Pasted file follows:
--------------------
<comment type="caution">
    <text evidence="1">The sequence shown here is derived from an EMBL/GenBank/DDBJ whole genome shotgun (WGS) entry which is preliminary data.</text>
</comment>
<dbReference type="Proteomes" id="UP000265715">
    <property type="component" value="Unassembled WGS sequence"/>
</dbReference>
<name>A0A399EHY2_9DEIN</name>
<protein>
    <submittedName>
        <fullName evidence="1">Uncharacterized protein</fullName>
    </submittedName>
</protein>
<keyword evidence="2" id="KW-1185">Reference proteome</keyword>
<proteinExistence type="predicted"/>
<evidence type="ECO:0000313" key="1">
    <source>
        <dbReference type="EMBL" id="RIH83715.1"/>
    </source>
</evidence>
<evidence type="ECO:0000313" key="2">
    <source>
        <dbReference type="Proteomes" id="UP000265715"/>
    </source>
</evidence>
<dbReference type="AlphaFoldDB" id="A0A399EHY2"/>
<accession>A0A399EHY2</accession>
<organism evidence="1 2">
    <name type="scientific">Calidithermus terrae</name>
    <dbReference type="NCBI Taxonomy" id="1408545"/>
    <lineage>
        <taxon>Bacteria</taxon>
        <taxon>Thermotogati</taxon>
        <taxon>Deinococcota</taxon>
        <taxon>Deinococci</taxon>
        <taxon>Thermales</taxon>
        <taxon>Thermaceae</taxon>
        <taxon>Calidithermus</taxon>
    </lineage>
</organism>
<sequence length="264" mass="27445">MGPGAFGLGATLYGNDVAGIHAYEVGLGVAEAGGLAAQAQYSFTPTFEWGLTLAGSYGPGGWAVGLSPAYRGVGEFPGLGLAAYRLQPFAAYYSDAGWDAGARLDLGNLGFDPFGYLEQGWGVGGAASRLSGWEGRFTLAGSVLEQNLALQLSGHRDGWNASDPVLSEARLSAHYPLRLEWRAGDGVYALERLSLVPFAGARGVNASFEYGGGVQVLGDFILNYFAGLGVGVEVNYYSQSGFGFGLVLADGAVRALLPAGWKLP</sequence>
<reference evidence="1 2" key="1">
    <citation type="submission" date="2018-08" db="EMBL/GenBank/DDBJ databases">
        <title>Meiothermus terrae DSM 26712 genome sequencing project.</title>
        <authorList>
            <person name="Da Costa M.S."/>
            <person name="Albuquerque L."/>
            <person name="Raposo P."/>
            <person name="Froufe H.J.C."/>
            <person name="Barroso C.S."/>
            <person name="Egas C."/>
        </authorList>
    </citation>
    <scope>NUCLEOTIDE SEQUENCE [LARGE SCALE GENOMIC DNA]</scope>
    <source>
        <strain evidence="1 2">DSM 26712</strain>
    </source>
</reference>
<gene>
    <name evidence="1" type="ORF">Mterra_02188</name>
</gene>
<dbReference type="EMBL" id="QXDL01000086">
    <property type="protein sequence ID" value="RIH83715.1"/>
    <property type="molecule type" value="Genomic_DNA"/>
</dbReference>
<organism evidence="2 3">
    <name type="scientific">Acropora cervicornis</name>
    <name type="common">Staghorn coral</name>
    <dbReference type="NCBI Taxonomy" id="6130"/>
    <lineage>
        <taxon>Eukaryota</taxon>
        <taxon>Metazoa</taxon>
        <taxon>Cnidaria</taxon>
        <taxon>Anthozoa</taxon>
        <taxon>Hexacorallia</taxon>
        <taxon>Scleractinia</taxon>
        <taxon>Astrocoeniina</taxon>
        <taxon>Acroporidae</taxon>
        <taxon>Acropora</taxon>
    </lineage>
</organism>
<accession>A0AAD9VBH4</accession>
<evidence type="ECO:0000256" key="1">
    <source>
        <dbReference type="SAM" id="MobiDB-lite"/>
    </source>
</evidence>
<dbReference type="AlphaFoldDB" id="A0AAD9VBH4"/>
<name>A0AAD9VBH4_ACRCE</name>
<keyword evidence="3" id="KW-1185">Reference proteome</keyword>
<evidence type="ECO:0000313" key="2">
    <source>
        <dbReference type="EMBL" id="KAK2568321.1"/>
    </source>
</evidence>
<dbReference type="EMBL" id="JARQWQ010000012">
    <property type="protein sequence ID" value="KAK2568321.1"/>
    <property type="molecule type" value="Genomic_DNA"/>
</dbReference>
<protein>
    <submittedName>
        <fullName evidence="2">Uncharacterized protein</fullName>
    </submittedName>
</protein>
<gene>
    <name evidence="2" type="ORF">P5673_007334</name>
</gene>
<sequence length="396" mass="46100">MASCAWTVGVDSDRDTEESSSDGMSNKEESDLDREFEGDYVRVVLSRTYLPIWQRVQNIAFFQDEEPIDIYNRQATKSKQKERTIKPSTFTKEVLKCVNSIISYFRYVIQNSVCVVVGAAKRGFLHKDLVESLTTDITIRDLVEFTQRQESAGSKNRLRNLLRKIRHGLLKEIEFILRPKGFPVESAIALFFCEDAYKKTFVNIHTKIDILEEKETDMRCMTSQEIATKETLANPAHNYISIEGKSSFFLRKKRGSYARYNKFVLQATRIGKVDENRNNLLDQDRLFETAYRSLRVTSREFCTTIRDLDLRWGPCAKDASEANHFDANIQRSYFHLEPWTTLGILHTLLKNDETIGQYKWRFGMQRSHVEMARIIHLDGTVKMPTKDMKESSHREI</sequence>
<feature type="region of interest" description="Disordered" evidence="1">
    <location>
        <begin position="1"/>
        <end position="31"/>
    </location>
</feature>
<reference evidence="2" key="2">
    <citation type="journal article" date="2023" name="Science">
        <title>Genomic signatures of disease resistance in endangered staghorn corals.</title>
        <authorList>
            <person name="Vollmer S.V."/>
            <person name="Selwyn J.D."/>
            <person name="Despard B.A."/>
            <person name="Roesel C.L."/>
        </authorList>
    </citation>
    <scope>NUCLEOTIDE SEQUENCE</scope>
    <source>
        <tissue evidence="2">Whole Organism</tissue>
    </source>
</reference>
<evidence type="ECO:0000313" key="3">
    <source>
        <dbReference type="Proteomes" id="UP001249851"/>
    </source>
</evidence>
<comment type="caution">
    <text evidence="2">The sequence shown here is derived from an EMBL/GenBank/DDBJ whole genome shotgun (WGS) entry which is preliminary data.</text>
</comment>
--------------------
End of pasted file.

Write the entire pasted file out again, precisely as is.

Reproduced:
<comment type="caution">
    <text evidence="1">The sequence shown here is derived from an EMBL/GenBank/DDBJ whole genome shotgun (WGS) entry which is preliminary data.</text>
</comment>
<dbReference type="Proteomes" id="UP000265715">
    <property type="component" value="Unassembled WGS sequence"/>
</dbReference>
<name>A0A399EHY2_9DEIN</name>
<protein>
    <submittedName>
        <fullName evidence="1">Uncharacterized protein</fullName>
    </submittedName>
</protein>
<keyword evidence="2" id="KW-1185">Reference proteome</keyword>
<proteinExistence type="predicted"/>
<evidence type="ECO:0000313" key="1">
    <source>
        <dbReference type="EMBL" id="RIH83715.1"/>
    </source>
</evidence>
<evidence type="ECO:0000313" key="2">
    <source>
        <dbReference type="Proteomes" id="UP000265715"/>
    </source>
</evidence>
<dbReference type="AlphaFoldDB" id="A0A399EHY2"/>
<accession>A0A399EHY2</accession>
<organism evidence="1 2">
    <name type="scientific">Calidithermus terrae</name>
    <dbReference type="NCBI Taxonomy" id="1408545"/>
    <lineage>
        <taxon>Bacteria</taxon>
        <taxon>Thermotogati</taxon>
        <taxon>Deinococcota</taxon>
        <taxon>Deinococci</taxon>
        <taxon>Thermales</taxon>
        <taxon>Thermaceae</taxon>
        <taxon>Calidithermus</taxon>
    </lineage>
</organism>
<sequence length="264" mass="27445">MGPGAFGLGATLYGNDVAGIHAYEVGLGVAEAGGLAAQAQYSFTPTFEWGLTLAGSYGPGGWAVGLSPAYRGVGEFPGLGLAAYRLQPFAAYYSDAGWDAGARLDLGNLGFDPFGYLEQGWGVGGAASRLSGWEGRFTLAGSVLEQNLALQLSGHRDGWNASDPVLSEARLSAHYPLRLEWRAGDGVYALERLSLVPFAGARGVNASFEYGGGVQVLGDFILNYFAGLGVGVEVNYYSQSGFGFGLVLADGAVRALLPAGWKLP</sequence>
<reference evidence="1 2" key="1">
    <citation type="submission" date="2018-08" db="EMBL/GenBank/DDBJ databases">
        <title>Meiothermus terrae DSM 26712 genome sequencing project.</title>
        <authorList>
            <person name="Da Costa M.S."/>
            <person name="Albuquerque L."/>
            <person name="Raposo P."/>
            <person name="Froufe H.J.C."/>
            <person name="Barroso C.S."/>
            <person name="Egas C."/>
        </authorList>
    </citation>
    <scope>NUCLEOTIDE SEQUENCE [LARGE SCALE GENOMIC DNA]</scope>
    <source>
        <strain evidence="1 2">DSM 26712</strain>
    </source>
</reference>
<gene>
    <name evidence="1" type="ORF">Mterra_02188</name>
</gene>
<dbReference type="EMBL" id="QXDL01000086">
    <property type="protein sequence ID" value="RIH83715.1"/>
    <property type="molecule type" value="Genomic_DNA"/>
</dbReference>
<organism evidence="2 3">
    <name type="scientific">Acropora cervicornis</name>
    <name type="common">Staghorn coral</name>
    <dbReference type="NCBI Taxonomy" id="6130"/>
    <lineage>
        <taxon>Eukaryota</taxon>
        <taxon>Metazoa</taxon>
        <taxon>Cnidaria</taxon>
        <taxon>Anthozoa</taxon>
        <taxon>Hexacorallia</taxon>
        <taxon>Scleractinia</taxon>
        <taxon>Astrocoeniina</taxon>
        <taxon>Acroporidae</taxon>
        <taxon>Acropora</taxon>
    </lineage>
</organism>
<accession>A0AAD9VBH4</accession>
<evidence type="ECO:0000256" key="1">
    <source>
        <dbReference type="SAM" id="MobiDB-lite"/>
    </source>
</evidence>
<dbReference type="AlphaFoldDB" id="A0AAD9VBH4"/>
<name>A0AAD9VBH4_ACRCE</name>
<keyword evidence="3" id="KW-1185">Reference proteome</keyword>
<evidence type="ECO:0000313" key="2">
    <source>
        <dbReference type="EMBL" id="KAK2568321.1"/>
    </source>
</evidence>
<dbReference type="EMBL" id="JARQWQ010000012">
    <property type="protein sequence ID" value="KAK2568321.1"/>
    <property type="molecule type" value="Genomic_DNA"/>
</dbReference>
<protein>
    <submittedName>
        <fullName evidence="2">Uncharacterized protein</fullName>
    </submittedName>
</protein>
<gene>
    <name evidence="2" type="ORF">P5673_007334</name>
</gene>
<sequence length="396" mass="46100">MASCAWTVGVDSDRDTEESSSDGMSNKEESDLDREFEGDYVRVVLSRTYLPIWQRVQNIAFFQDEEPIDIYNRQATKSKQKERTIKPSTFTKEVLKCVNSIISYFRYVIQNSVCVVVGAAKRGFLHKDLVESLTTDITIRDLVEFTQRQESAGSKNRLRNLLRKIRHGLLKEIEFILRPKGFPVESAIALFFCEDAYKKTFVNIHTKIDILEEKETDMRCMTSQEIATKETLANPAHNYISIEGKSSFFLRKKRGSYARYNKFVLQATRIGKVDENRNNLLDQDRLFETAYRSLRVTSREFCTTIRDLDLRWGPCAKDASEANHFDANIQRSYFHLEPWTTLGILHTLLKNDETIGQYKWRFGMQRSHVEMARIIHLDGTVKMPTKDMKESSHREI</sequence>
<feature type="region of interest" description="Disordered" evidence="1">
    <location>
        <begin position="1"/>
        <end position="31"/>
    </location>
</feature>
<reference evidence="2" key="2">
    <citation type="journal article" date="2023" name="Science">
        <title>Genomic signatures of disease resistance in endangered staghorn corals.</title>
        <authorList>
            <person name="Vollmer S.V."/>
            <person name="Selwyn J.D."/>
            <person name="Despard B.A."/>
            <person name="Roesel C.L."/>
        </authorList>
    </citation>
    <scope>NUCLEOTIDE SEQUENCE</scope>
    <source>
        <tissue evidence="2">Whole Organism</tissue>
    </source>
</reference>
<evidence type="ECO:0000313" key="3">
    <source>
        <dbReference type="Proteomes" id="UP001249851"/>
    </source>
</evidence>
<comment type="caution">
    <text evidence="2">The sequence shown here is derived from an EMBL/GenBank/DDBJ whole genome shotgun (WGS) entry which is preliminary data.</text>
</comment>